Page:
Under Rule XIX of the Senate, senators who have been recognized to speak may do so for as long as they wish, and cannot be forced to cede the floor or even interrupted without their consent, according to the Congressional Research Service.
Sanders has twice deferred to his colleagues — for 45 minutes to Sherrod Brown (D- Ohio), and to Mary Landrieu (D-La.) for over a half hour.
"I don't know how I'm going to vote, but I'm not voting quietly," Landrieu said.
Even when he defers to a colleague, Sanders must remain standing on the floor. He also cannot eat — he hasn't since arriving at the Capitol at 9 a.m. — but is permitted to take sips of water.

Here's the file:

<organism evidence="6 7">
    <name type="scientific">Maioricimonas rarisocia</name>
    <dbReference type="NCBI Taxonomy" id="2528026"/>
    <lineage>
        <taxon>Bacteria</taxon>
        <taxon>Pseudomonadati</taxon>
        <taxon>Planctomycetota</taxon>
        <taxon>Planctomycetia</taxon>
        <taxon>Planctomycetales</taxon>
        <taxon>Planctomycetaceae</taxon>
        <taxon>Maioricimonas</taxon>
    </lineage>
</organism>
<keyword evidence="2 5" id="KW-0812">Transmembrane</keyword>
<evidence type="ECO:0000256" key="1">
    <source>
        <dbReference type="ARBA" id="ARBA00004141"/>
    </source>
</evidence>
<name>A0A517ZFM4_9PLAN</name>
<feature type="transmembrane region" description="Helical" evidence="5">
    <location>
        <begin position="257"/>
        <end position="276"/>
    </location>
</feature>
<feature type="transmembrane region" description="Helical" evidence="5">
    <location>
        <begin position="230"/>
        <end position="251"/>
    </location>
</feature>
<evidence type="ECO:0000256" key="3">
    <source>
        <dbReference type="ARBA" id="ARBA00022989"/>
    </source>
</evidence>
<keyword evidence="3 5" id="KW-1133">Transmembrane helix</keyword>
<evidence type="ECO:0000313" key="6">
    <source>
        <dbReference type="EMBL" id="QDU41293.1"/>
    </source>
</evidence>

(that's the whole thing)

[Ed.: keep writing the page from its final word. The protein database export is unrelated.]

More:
In my view, the tax compromise needs to pass to alleviate immediate suffering from the recession. By dropping unemployment by 1 - 2 % points, millions of Americans will be prevented from descending into poverty, losing their homes, and creating a downward spiral for others on the brink. The tax break for the rich is unnecessary, fiscally irresponsible, and useless at stimulating the economy.
But this courageous filibuster is helpful to start the discussion that must be had in 2012 - it will be a repeat of the current debate, but Sander's filibuster has taken on a viral quality, much like Ron Paul's anti-war speeches in 2008. So carry on, good Senator. Thanks for fighting the good fight, and congratulations on being a star attraction of the Senate floor! Perhaps some more of this public drama from the good guys will help break through the bias and talking points espoused by the plutocracy.